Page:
“Imagine There’s No Heaven”

  “Anthropologists report that every human society discovered believed in an afterlife.
  I started wondering what a society might look like if it did not believe in an afterlife.
  I let my imagination run, and came up with the following conclusions. For the sake of a convenient label (and with apologies to Samuel Butler, author of Erewhon), I’ll call my mythical society the backward-spelled Acirema.
  Aciremans value youth above all else. since for them nothing exists beyond life on earth, youth represents hope. As a result, anything preserving the illusion of youthfulness flourishes. Sports is a national obsession. Magazine covers present wrinkle-free faces and gorgeous bodies.
Naturally, Aciremans do not value old age, for elderly people offer a distasteful reminder of the end of life. The Acireman health industry thus promotes cures for baldness, skin creams, cosmetic surgery, and other elaborate means to mask the effects of aging, the prelude to death.
  In especially callous parts of Acirema, citizens even confine the elderly to their own housing, isolated from the general populace. Acirema emphasizes “image” rather than “substance.” Such practices as dieting, exercise, and body-building, for example, have attained the status of pagan worship rites. A well-formed body visibly demonstrates achievement in this world, whereas nebulous inner qualities—compassion, self-sacrifice, humility—merit little praise. As an unfortunate side-effect, a disabled or disfigured person has great difficulty competing in Acirema.
  Acireman religion focuses exclusively on how one fares in the here and now, for there is no reward system after death. Those Aciremans who still believe in a deity look for God’s approval in terms of good health and prosperity on earth.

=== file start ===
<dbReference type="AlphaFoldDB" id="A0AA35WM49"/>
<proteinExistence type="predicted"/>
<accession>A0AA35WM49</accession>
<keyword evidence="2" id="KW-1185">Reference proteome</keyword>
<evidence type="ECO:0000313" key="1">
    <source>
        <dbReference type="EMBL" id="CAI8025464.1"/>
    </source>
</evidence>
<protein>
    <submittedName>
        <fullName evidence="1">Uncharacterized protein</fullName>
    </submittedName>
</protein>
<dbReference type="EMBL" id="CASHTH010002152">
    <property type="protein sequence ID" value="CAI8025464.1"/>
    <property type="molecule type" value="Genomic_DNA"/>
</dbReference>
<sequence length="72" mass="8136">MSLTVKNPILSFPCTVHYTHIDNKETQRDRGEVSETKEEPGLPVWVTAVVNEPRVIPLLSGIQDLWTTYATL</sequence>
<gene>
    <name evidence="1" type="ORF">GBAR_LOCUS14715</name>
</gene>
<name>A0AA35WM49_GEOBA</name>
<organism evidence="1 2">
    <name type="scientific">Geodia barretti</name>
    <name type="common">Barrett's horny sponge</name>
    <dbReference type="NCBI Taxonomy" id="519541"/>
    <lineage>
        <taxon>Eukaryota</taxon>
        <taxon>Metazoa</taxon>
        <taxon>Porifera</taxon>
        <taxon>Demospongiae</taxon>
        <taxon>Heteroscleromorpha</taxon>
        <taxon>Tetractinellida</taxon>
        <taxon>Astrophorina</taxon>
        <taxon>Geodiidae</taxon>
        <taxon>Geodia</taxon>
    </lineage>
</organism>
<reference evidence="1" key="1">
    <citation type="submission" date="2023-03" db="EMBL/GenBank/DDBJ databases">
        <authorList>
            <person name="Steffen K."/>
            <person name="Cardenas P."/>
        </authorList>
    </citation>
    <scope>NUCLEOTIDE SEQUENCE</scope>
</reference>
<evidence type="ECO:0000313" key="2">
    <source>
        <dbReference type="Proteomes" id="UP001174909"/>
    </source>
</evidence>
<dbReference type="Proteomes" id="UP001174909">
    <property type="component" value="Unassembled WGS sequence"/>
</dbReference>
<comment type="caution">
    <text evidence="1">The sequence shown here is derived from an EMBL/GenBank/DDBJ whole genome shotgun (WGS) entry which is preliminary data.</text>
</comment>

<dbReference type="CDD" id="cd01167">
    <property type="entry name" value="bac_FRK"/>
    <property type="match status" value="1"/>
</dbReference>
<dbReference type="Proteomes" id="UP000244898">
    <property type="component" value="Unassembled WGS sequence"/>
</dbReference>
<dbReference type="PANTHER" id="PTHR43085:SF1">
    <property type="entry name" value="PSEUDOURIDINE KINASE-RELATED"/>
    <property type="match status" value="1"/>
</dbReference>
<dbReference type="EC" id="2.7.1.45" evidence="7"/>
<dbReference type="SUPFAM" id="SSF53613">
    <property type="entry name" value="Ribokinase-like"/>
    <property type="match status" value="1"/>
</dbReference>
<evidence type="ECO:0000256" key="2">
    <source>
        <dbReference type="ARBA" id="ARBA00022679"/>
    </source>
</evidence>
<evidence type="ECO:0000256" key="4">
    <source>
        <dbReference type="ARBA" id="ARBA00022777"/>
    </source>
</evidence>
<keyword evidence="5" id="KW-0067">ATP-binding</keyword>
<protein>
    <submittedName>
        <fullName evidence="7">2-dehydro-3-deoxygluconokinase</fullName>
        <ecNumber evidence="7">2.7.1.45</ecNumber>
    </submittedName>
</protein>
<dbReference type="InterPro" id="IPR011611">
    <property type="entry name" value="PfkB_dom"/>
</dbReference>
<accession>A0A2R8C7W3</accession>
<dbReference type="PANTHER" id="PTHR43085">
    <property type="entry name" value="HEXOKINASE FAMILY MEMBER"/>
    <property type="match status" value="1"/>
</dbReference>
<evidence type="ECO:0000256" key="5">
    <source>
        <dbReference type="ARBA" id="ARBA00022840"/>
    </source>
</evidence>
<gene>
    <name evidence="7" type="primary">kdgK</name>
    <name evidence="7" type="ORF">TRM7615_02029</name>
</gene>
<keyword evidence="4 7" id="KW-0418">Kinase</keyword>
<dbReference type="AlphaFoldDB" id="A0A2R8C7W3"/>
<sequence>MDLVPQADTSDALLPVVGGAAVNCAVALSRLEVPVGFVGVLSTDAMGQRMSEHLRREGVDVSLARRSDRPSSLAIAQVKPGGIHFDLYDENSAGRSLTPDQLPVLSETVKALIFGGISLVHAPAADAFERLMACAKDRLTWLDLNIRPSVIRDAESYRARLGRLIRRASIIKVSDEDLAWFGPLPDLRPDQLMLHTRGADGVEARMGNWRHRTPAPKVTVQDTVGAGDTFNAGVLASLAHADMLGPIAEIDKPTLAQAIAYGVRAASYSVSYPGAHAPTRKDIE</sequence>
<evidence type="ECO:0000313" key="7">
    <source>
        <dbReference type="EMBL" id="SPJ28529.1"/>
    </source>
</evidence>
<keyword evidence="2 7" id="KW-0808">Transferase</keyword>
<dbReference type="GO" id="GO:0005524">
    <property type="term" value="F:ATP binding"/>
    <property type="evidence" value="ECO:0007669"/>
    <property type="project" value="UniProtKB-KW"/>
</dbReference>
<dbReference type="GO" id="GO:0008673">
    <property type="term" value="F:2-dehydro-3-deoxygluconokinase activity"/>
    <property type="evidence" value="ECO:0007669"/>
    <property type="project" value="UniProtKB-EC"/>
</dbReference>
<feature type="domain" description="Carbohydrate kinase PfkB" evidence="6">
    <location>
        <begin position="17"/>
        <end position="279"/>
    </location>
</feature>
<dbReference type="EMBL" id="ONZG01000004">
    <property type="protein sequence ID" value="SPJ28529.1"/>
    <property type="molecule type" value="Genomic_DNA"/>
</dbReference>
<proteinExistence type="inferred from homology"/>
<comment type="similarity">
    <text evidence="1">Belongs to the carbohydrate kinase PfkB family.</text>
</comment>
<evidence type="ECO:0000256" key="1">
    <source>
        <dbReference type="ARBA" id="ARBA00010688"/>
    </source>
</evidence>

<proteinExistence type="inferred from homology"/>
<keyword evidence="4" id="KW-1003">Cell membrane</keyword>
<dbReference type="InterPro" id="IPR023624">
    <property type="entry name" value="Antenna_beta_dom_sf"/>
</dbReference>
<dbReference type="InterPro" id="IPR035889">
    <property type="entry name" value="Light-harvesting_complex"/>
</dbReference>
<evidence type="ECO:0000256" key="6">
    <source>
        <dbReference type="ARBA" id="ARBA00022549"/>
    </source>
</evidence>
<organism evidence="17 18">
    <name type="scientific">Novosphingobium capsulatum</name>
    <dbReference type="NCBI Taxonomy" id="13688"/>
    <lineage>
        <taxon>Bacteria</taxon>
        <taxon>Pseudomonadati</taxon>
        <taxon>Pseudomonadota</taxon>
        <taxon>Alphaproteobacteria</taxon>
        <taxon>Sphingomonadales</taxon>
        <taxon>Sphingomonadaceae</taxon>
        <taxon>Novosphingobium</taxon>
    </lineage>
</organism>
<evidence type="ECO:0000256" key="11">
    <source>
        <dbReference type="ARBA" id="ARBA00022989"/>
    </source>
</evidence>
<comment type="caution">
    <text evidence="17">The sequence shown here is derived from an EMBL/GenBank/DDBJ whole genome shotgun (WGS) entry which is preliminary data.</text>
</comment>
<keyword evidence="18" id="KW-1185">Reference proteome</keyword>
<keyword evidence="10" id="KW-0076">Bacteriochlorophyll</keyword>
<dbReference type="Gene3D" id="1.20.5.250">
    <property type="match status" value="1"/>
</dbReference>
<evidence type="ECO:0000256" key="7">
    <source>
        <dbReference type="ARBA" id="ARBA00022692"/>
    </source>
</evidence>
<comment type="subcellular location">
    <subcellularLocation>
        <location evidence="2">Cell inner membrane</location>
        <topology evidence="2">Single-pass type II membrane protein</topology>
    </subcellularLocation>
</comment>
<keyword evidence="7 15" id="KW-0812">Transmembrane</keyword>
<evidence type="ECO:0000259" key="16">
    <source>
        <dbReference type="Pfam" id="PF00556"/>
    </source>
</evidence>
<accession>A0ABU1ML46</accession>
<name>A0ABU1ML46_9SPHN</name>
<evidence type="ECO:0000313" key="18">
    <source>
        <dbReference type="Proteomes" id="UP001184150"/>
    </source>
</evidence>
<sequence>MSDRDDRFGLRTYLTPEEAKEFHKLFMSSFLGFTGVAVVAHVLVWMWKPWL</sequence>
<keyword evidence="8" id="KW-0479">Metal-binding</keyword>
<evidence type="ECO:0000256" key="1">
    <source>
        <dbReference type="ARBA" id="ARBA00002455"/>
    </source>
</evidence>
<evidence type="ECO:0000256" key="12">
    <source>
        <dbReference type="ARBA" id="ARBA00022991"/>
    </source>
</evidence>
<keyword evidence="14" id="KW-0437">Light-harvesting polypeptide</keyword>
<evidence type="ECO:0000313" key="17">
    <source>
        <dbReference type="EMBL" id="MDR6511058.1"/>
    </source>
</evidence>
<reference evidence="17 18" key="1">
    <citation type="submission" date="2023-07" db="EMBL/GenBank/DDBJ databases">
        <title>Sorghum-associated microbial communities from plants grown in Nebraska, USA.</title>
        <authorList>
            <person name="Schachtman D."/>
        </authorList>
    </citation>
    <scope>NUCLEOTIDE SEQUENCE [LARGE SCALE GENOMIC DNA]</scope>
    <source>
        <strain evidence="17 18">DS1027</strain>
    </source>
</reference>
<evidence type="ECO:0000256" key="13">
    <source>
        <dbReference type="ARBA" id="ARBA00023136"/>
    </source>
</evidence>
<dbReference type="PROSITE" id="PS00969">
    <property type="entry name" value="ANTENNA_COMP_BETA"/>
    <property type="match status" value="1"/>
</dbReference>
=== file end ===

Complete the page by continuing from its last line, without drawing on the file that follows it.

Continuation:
At one time, Acireman priests pursued what they called “evangelism,” but now they devote most of their energy to improving the welfare of fellow citizens.
  Aciremans spend billions to maintain elderly bodies on life-support systems, while they permit, even encourage, the abortion of fetuses. This is not as paradoxical as it seems, for Aciremans believe that human life begins at birth and ends at death.
  Just thinking about such a society gives me the creeps. I sure am glad I live in the good ol’ U.S.A., where, as George Gallup assures us, the vast majority of the population believes in an afterlife.”
(pages 215 – 18 in “I Was Just Wondering”, a collection of columns by Philip Yancy, first published in “Christianity Today”, said collection first published in 1989) as excerpted in “Grace Notes” (p. 385). Zondervan. Kindle Edition.
  It seems many songwriters who are lyricists, while being amazingly talented craftsmen and -women, skilled in navigating the intricacies and disciplines of both musicality and poetry, are, nevertheless, and to varying degrees, intellectually deficit in analytical thinking and emotionally-arrested in their development, locked in childish or juvenile self-centeredness and “wishful thinking”.
  I say that because the majority of popular songs and music are almost devoid of rational discourse or attitudes concerning love and the other critically important aspects of human existence. Most so-called love-songs express a near- or completely pathological level of what psychologists and other counselors recognize as co-dependency or unhealthy “enmeshment”.
  Other songs about other topics are often merely specious word-riffs amounting to nonsensical assessments or commentary on cultural and societal standards, events, or trends, or the consistent vagaries of existence, overall.